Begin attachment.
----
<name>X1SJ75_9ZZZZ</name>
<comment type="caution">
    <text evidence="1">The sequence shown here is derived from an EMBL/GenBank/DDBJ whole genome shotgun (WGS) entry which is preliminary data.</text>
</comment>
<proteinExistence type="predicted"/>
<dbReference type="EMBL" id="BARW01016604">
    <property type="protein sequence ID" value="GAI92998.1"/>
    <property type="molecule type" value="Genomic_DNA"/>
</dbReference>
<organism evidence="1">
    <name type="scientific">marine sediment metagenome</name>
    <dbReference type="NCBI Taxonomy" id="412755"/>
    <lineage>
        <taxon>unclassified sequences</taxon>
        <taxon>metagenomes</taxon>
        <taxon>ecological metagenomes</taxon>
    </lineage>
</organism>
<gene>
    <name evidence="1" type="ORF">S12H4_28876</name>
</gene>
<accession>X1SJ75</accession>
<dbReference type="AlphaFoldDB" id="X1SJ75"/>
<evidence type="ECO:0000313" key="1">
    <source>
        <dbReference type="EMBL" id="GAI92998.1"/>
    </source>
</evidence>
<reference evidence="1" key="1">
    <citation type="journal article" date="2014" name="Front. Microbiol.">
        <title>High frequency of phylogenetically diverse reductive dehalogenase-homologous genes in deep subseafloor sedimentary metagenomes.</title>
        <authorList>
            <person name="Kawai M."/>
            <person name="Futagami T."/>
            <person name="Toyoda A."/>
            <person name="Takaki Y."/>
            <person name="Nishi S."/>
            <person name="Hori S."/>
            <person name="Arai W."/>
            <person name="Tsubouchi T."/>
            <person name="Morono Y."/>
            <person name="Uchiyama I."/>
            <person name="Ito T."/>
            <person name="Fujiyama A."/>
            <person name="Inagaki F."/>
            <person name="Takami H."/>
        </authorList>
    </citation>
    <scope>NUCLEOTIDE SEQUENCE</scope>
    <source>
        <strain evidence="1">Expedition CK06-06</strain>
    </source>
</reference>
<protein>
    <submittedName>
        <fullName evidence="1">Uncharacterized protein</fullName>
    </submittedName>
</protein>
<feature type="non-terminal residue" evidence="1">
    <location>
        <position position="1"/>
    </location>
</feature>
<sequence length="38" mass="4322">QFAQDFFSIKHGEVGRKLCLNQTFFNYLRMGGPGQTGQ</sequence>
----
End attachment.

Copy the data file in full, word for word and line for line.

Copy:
<name>X1SJ75_9ZZZZ</name>
<comment type="caution">
    <text evidence="1">The sequence shown here is derived from an EMBL/GenBank/DDBJ whole genome shotgun (WGS) entry which is preliminary data.</text>
</comment>
<proteinExistence type="predicted"/>
<dbReference type="EMBL" id="BARW01016604">
    <property type="protein sequence ID" value="GAI92998.1"/>
    <property type="molecule type" value="Genomic_DNA"/>
</dbReference>
<organism evidence="1">
    <name type="scientific">marine sediment metagenome</name>
    <dbReference type="NCBI Taxonomy" id="412755"/>
    <lineage>
        <taxon>unclassified sequences</taxon>
        <taxon>metagenomes</taxon>
        <taxon>ecological metagenomes</taxon>
    </lineage>
</organism>
<gene>
    <name evidence="1" type="ORF">S12H4_28876</name>
</gene>
<accession>X1SJ75</accession>
<dbReference type="AlphaFoldDB" id="X1SJ75"/>
<evidence type="ECO:0000313" key="1">
    <source>
        <dbReference type="EMBL" id="GAI92998.1"/>
    </source>
</evidence>
<reference evidence="1" key="1">
    <citation type="journal article" date="2014" name="Front. Microbiol.">
        <title>High frequency of phylogenetically diverse reductive dehalogenase-homologous genes in deep subseafloor sedimentary metagenomes.</title>
        <authorList>
            <person name="Kawai M."/>
            <person name="Futagami T."/>
            <person name="Toyoda A."/>
            <person name="Takaki Y."/>
            <person name="Nishi S."/>
            <person name="Hori S."/>
            <person name="Arai W."/>
            <person name="Tsubouchi T."/>
            <person name="Morono Y."/>
            <person name="Uchiyama I."/>
            <person name="Ito T."/>
            <person name="Fujiyama A."/>
            <person name="Inagaki F."/>
            <person name="Takami H."/>
        </authorList>
    </citation>
    <scope>NUCLEOTIDE SEQUENCE</scope>
    <source>
        <strain evidence="1">Expedition CK06-06</strain>
    </source>
</reference>
<protein>
    <submittedName>
        <fullName evidence="1">Uncharacterized protein</fullName>
    </submittedName>
</protein>
<feature type="non-terminal residue" evidence="1">
    <location>
        <position position="1"/>
    </location>
</feature>
<sequence length="38" mass="4322">QFAQDFFSIKHGEVGRKLCLNQTFFNYLRMGGPGQTGQ</sequence>